Tuesday 27th March 2012
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US Federal Reserve chairman Ben Bernanke lifted the mood on Wall Street saying the world's largest economy must accelerate faster to help lower the jobless rate, providing hope that further stimulus might be on the way.
While Bernanke stopped short of saying that the Fed plans to embark on a third round of bond purchases, he made clear the US central bank will keep monetary policy very accommodative. He said the recent drop in the jobless rate was "somewhat out of sync" with the current modest pace of economic growth.
"A wide range of indicators suggests that the job market has been improving, which is a welcome development indeed,” Bernanke said today to the National Association for Business Economics in Arlington, Virginia. “Still, conditions remain far from normal."
The Fed’s forecasts for growth still are above the average Wall Street prediction. Central bankers predicted in January that the US economy would expand by 2.2 percent to 2.7 percent in 2012, compared with a median projection of 2.2 percent in a Bloomberg News survey of 70 economists from March 9 to March 13. The Fed will update its economic forecasts at its April meeting. The US expanded 1.7 percent in 2011.
Equities advanced as a result of Bernanke's comments. In early afternoon trading in New York, the Dow Jones Industrial Average rose 0.97 percent, the Standard & Poor's 500 Index gained 0.99 percent and the Nasdaq Composite Index climbed 1.40 percent.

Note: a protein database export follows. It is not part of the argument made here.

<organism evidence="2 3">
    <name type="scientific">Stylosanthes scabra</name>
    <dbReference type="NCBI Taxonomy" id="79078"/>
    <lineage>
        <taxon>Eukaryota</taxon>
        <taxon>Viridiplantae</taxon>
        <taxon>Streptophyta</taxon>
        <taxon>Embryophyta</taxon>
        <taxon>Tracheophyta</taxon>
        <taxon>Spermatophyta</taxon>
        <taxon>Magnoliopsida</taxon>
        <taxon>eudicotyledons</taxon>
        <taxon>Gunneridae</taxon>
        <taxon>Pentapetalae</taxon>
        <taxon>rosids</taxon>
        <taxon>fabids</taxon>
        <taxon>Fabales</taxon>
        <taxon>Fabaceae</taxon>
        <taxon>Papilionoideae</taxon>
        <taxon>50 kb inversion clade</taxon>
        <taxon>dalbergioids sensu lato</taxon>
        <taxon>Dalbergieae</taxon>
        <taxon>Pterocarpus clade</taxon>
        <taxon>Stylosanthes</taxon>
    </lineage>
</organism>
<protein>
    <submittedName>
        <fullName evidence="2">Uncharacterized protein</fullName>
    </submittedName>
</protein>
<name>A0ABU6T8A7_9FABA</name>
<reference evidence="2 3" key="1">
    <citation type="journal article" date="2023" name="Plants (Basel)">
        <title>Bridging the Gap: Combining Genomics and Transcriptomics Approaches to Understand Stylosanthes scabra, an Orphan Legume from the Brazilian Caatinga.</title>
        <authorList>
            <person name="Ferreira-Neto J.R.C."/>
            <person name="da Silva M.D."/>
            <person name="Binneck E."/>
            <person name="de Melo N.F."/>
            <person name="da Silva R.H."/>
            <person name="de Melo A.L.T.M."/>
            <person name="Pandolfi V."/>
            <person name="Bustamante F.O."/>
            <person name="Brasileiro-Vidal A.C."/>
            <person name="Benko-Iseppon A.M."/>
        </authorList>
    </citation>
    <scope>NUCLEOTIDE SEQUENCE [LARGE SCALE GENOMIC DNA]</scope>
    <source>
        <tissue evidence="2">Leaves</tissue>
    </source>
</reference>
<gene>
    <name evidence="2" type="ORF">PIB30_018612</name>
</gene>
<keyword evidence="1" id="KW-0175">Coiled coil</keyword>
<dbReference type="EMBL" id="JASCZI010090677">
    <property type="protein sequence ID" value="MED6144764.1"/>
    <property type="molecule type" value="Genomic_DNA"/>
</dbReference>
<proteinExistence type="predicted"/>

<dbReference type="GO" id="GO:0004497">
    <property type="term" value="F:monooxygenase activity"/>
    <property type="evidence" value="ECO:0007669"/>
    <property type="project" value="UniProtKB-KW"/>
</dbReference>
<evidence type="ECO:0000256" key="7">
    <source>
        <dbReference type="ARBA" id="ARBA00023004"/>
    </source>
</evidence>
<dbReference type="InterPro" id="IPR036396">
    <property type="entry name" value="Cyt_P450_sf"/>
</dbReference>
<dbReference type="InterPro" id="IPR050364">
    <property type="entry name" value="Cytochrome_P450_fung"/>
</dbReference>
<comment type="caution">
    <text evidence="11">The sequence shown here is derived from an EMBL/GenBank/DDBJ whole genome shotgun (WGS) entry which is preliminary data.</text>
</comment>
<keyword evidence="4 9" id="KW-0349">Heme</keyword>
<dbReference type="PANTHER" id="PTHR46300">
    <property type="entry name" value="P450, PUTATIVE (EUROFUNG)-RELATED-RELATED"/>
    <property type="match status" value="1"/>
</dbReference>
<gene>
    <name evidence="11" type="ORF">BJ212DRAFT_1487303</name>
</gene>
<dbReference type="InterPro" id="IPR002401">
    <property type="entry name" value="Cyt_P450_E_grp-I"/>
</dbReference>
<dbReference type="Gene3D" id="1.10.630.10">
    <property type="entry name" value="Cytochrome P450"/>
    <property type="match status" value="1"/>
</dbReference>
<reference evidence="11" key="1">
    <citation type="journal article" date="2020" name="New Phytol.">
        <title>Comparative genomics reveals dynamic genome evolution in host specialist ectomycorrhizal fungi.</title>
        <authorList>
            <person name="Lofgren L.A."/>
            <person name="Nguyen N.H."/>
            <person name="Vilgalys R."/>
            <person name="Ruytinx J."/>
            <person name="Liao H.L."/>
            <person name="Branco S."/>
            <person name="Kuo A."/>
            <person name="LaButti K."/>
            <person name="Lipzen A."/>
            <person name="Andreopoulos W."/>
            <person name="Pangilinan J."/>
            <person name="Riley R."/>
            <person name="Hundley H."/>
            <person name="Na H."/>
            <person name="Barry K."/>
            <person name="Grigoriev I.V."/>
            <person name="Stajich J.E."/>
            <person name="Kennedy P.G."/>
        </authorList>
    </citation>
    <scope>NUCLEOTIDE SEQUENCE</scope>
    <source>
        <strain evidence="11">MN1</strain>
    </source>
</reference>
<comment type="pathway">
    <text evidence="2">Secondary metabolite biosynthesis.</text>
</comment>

"We are clearly addicted to this highly liquid market, and Bernanke has reassured that it stay up this way. The market likes these kind of reassurances," Kent Engelke, chief economic strategist at Capitol Securities Management, told Reuters. "The risk trade is definitely on and money is moving out of Treasuries and into risky assets."
Underpinning the need for help was a report showing an unexpected decline in contracts to buy previously owned homes in the US.
The index of pending home purchases dropped 0.5 percent to 96.5 in February after a 2 percent gain the previous month, according to the National Association of Realtors. January’s reading of 97 was the highest in two years.
In Europe, the Stoxx 600 Index ended the session with a 1 percent gain for the day.
Helping the mood in the euro zone was a report showing that German business sentiment unexpectedly climbed in March. Germany's Ifo Institute said its business climate index, based on a monthly survey of about 7,000 companies, rose to 109.8 in March from a revised 109.7 in February, climbing for the fifth month in a row.
Meanwhile, Germany indicated for the first time that it is willing to bolster the resources available for stemming the euro zone debt crisis, according to Reuters. There is growing concern about Spain's ability to check its debt.
Euro zone finance ministers are meeting in Copenhagen later this week where they are expected to agree on a way to boost the region's 500 billion euro rescue fund.
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